Today, Prosperity.com (http://www.prosperity.com/#!/) are publishing the 2014 Legatum Prosperity Index which offers cross-countries' comparable data on how economic, social and governance conditions define socio-economic prosperity around the world.
According to the index methodology, "traditionally, a nation’s prosperity has been based solely on macroeconomic indicators such as a country’s income, represented either by GDP or by average income per person (GDP per capita). However, most people would agree that prosperity is more than just the accumulation of material wealth, it is also the joy of everyday life and the prospect of being able to build an even better life in the future. The Prosperity Index is distinctive in that it is the only global measurement of prosperity based on both income and wellbeing."
This post covers my analysis of the Legatum data for Ireland compared to our European peers, covering two peer groups:
- Advanced and highly competitive small open economies within the euro area, including Austria, Belgium, Netherlands, Luxembourg and Slovak Republic (SOE EA) and
- Advanced and highly competitive small open economies outside the euro area, including Switzerland, Denmark, Iceland and Norway (SOE ex-EA).
- Both peer groups are represented by the simple average ranks achieved in 2012-2014 period.
Overall, 2014 Prosperity Index ranks Ireland as 12th most prosperous nation in the world and 8th in the European region (combining 40 countries). This means that Irish rankings remained unchanged on 2013 levels both globally and within Europe. Over 2013-2014, Ireland's rankings deteriorated by 2 place worldwide.
This is an impressive ranking for Ireland placing us 5 ranks ahead of other small open economies in the euro area countries, SOE (EA), but lagging the average ranking of the ex-euro area small open economies (SOE ex-euro) by 7 places. Significantly, while similarly to Ireland's average ranking for SOE (EA) economies has deteriorated over 2012-2014, the average ranking of SOE ex-Euro group has improved. The gap between Ireland's rank in 2014 and the average rank for non-euro area SOE has widened to 7 points compared to 3 points in 2012 and 6 points in 2013.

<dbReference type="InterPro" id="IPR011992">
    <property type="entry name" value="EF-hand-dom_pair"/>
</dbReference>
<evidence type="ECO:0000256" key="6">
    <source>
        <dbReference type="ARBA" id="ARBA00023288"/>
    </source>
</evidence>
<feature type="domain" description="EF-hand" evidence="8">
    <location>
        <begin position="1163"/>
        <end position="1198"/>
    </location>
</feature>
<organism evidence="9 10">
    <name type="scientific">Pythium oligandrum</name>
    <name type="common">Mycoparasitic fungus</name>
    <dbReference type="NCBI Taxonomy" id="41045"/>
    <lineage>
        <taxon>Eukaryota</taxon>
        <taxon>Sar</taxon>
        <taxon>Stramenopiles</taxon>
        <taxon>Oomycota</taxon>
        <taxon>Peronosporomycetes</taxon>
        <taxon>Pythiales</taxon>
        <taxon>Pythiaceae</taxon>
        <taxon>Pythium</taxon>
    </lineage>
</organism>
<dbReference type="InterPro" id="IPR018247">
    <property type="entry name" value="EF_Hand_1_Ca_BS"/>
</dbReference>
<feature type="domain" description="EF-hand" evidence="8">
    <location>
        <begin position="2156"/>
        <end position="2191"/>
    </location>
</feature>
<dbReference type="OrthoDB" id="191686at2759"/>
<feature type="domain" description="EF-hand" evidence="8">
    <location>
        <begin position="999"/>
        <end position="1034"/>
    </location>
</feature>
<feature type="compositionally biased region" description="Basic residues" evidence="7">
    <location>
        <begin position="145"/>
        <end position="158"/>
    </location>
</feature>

Very similar dynamics in Ireland's performance are also evident in almost all of the eight sub-categories of the rankings.
While Irish global ranking in the economy sub-category improved from 33rd in 2013 to 29th this year, the latest ranking remains significantly worse than 2012 Index position (25th). For our peers within euro area, average rankings in 2012-2014 were 21st, 28th and 27th, respectively - a slightly better performance than Ireland's. Meanwhile, our peers' average rankings for SOE ex-euro area have consistently improved from 21st in 2012 to 17th in 2013 to 14th in 2014. Despite the officially-registered booming GDP and GNP growth, Ireland still lags behind both the advanced euro area small open economies average and ex-euro area economies average.
The gap between Ireland's rankings (2012-213 at 14th place, 2014 at 16th place worldwide) in Entrepreneurship and Opportunities sub-category and the performance of the ex-euro area SOE group (average rank of 5th in every year between 2012 and 2014) is getting wider. Significantly, after several years of talking up targeted entrepreneurship policies reforms, Ireland is showing deteriorating performance in this sub-index, with our world wide position falling from better than euro area average 14th place in 2013 to 16th (matching the exact average for the SOE euro area economies) in 2014.